When more is more: Redundant modifiers can facilitate visual search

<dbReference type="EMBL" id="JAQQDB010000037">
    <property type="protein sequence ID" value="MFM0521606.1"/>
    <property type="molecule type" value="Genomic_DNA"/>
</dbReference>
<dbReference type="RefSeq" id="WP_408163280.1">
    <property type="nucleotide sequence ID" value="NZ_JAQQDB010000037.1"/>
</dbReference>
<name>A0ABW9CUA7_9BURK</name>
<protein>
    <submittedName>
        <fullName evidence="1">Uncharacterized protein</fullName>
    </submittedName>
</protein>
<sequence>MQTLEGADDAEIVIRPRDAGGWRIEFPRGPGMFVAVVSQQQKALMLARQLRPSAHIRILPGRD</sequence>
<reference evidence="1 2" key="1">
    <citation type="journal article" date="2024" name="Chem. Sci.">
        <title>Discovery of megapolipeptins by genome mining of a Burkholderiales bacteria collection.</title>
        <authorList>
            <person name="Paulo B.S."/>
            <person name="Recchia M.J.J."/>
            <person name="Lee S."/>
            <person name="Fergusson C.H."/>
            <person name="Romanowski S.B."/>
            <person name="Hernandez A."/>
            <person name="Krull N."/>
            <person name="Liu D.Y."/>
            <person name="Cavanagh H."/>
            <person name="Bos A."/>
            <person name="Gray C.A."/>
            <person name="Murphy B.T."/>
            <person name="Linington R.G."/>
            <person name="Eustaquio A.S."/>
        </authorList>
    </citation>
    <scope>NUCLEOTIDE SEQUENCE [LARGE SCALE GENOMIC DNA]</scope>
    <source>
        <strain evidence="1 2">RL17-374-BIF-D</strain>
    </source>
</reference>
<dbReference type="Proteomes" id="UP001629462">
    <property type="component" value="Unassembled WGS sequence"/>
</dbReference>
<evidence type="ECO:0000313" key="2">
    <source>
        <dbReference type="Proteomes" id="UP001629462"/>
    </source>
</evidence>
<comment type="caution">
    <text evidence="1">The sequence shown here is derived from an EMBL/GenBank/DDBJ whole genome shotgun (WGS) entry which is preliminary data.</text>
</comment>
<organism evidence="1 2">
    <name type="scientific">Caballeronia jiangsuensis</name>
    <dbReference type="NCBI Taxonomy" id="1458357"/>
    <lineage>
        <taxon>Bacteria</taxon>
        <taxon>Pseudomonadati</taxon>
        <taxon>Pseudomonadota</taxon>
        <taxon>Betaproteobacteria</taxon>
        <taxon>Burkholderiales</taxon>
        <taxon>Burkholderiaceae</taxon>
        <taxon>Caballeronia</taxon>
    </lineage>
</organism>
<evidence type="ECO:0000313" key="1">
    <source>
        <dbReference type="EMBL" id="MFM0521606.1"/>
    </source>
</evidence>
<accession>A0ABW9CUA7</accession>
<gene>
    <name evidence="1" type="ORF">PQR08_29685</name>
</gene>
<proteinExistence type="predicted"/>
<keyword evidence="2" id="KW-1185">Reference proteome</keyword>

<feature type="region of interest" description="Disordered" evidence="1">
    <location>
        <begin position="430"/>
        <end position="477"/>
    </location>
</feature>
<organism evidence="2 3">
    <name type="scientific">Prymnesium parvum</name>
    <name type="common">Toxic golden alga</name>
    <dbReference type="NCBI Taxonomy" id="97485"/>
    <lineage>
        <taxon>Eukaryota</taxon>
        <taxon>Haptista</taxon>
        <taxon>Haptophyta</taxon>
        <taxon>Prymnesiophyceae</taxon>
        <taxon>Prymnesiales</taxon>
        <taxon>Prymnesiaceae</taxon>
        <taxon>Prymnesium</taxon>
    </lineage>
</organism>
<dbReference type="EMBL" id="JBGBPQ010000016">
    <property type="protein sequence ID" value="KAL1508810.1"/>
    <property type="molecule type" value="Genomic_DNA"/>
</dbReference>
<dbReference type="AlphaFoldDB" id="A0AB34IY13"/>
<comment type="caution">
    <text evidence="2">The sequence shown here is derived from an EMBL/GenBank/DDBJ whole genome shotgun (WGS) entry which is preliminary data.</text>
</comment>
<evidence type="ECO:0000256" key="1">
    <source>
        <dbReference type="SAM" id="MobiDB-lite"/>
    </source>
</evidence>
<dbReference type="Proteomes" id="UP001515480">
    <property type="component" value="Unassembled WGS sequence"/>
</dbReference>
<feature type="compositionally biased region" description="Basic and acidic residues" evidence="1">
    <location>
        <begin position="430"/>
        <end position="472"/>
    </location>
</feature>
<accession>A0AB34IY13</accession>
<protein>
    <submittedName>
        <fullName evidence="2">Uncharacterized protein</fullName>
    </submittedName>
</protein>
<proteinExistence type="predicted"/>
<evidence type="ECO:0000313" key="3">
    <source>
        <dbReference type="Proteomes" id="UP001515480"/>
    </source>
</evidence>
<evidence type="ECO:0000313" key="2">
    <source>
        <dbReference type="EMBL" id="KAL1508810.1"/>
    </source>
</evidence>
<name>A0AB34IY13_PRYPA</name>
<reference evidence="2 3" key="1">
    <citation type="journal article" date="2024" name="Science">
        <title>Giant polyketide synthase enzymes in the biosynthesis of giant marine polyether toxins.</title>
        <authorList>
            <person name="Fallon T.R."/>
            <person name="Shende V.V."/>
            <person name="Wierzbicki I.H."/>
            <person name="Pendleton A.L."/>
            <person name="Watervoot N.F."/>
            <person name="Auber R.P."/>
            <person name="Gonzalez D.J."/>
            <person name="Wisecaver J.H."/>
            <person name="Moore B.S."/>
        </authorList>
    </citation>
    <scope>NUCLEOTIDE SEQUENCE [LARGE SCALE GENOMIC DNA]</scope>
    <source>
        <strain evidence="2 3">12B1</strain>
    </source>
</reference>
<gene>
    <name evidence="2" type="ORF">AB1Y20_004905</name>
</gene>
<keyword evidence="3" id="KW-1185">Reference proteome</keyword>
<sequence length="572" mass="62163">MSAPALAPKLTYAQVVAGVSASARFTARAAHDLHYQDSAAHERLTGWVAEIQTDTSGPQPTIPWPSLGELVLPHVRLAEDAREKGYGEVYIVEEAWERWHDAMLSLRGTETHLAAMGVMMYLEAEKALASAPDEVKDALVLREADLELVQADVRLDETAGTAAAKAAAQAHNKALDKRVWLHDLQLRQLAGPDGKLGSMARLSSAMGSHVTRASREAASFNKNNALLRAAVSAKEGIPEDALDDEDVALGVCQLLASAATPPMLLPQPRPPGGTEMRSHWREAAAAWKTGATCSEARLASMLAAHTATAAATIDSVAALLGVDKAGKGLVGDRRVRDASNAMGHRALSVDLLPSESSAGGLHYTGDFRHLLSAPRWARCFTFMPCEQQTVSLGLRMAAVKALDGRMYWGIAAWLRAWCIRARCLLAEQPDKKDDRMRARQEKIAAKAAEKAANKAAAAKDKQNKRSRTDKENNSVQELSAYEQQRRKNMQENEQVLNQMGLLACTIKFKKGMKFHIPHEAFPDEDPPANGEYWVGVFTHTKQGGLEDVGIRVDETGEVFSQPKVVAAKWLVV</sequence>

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Description: According to the Gricean Maxim of Quantity, speakers provide the amount of information listeners require to correctly interpret an utterance, and no more (Grice, 1975). However, speakers do tend to violate the Maxim of Quantity often, especially when the redundant information improves reference precision (Degen et al., 2020). Redundant (non-contrastive) information may facilitate real-world search if it narrows the spatial scope under consideration, or improves target template specificity. The current study investigated whether non-contrastive modifiers that improve reference precision facilitate visual search in real-world scenes. In two visual search experiments, we compared search performance when perceptually-relevant, but non-contrastive modifiers were included in the search instruction. Participants (NExp. 1=48, NExp. 2=48) searched for a unique target object following a search instruction that contained either no modifier, a location modifier (Experiment 1: on the top left, Experiment 2: on the shelf), or a color modifier (the black lamp). In Experiment 1 only, the target was located faster when the verbal instruction included either modifier when compared to the no-modifier condition. The results suggest that violations of the maxim of quantity can facilitate search when the violations include task-relevant information that either augments the target template or constrains the search space, and when at least one modifier provides a highly reliable cue. Consistent with Degen et al., (2020), we conclude that listeners benefit from non-contrastive information that improves reference precision, and engage in rational reference comprehension.
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